What I know about children can just about fit into a small thimble, so believe me when I tell you I am no expert. What I DO know about kids I have learned through news stories in America, with their safety being of the utmost importance. I know there are laws governing parents about child safety seats in cars and advice about staying away from purchasing used cribs and things of this nature. There are thousands of safety-related stories (some pretty horrific) in America and other western countries.
What I have observed in Albania would curl the toes of American parents everywhere. Tots running about with lollipops in their mouths, playing with butane lighters, and running silly through the house with sharp knives and garden sheers. As well, this same tot has been observed running and up and down rough concrete stairs with no railing where one little misstep would send the tot plummeting down to the first floor. I’ve also observed two tots in the front seat of a car playing rough and tumble (sans seat belts) while another volunteer spied a tot sitting in the driver’s lap steering the car.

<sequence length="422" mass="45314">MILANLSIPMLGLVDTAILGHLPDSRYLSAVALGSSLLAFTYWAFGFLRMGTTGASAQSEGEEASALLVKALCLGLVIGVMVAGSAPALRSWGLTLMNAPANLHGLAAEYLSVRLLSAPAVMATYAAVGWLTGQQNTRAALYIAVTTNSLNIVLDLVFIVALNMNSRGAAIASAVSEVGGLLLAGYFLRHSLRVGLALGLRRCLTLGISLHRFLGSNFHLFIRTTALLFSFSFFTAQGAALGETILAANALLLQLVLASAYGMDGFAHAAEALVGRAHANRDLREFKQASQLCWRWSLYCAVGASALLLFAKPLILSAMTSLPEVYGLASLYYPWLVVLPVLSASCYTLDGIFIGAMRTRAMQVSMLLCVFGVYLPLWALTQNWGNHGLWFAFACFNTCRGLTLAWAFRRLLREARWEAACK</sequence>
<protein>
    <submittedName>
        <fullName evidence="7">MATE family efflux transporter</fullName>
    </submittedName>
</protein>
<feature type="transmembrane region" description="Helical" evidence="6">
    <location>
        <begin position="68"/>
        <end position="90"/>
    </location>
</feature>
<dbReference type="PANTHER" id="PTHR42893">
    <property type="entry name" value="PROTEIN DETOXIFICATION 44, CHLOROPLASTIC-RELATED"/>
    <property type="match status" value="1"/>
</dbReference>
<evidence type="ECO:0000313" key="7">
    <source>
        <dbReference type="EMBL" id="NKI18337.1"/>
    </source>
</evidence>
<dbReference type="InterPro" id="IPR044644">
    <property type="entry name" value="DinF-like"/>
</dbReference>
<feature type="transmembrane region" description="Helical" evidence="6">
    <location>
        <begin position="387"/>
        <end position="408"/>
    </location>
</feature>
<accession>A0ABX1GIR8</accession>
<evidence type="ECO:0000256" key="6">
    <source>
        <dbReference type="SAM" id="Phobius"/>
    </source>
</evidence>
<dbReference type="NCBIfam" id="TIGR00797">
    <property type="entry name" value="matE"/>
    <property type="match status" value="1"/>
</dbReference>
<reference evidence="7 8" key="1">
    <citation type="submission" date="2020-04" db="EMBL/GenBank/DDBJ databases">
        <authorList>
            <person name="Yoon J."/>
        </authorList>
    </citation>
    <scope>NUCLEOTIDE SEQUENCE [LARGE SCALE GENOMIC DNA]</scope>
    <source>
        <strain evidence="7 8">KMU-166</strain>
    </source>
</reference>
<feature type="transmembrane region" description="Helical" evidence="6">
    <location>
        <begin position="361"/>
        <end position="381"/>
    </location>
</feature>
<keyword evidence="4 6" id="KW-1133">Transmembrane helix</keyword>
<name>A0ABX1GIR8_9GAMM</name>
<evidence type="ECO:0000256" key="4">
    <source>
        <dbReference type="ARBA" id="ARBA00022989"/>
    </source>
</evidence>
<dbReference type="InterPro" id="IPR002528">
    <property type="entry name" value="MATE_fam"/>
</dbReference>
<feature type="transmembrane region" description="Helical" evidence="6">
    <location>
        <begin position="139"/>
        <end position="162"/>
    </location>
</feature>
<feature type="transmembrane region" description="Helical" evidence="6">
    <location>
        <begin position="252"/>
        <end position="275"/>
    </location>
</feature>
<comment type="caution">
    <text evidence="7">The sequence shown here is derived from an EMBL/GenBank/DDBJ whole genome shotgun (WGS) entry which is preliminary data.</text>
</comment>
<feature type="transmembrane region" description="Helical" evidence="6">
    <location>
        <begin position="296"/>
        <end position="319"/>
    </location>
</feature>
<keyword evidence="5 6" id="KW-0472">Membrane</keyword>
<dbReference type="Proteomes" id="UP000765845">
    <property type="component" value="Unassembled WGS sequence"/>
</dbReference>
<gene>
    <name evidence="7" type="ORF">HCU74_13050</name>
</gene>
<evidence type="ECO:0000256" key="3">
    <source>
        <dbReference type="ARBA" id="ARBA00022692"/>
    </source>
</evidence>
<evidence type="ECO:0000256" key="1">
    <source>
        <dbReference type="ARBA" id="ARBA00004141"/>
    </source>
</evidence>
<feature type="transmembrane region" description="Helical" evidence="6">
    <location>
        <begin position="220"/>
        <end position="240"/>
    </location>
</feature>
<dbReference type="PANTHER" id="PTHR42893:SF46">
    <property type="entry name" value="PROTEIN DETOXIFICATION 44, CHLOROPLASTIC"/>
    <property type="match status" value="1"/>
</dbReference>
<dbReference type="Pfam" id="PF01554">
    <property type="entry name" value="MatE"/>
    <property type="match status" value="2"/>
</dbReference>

Do you suppose perhaps we worry too much about our kids?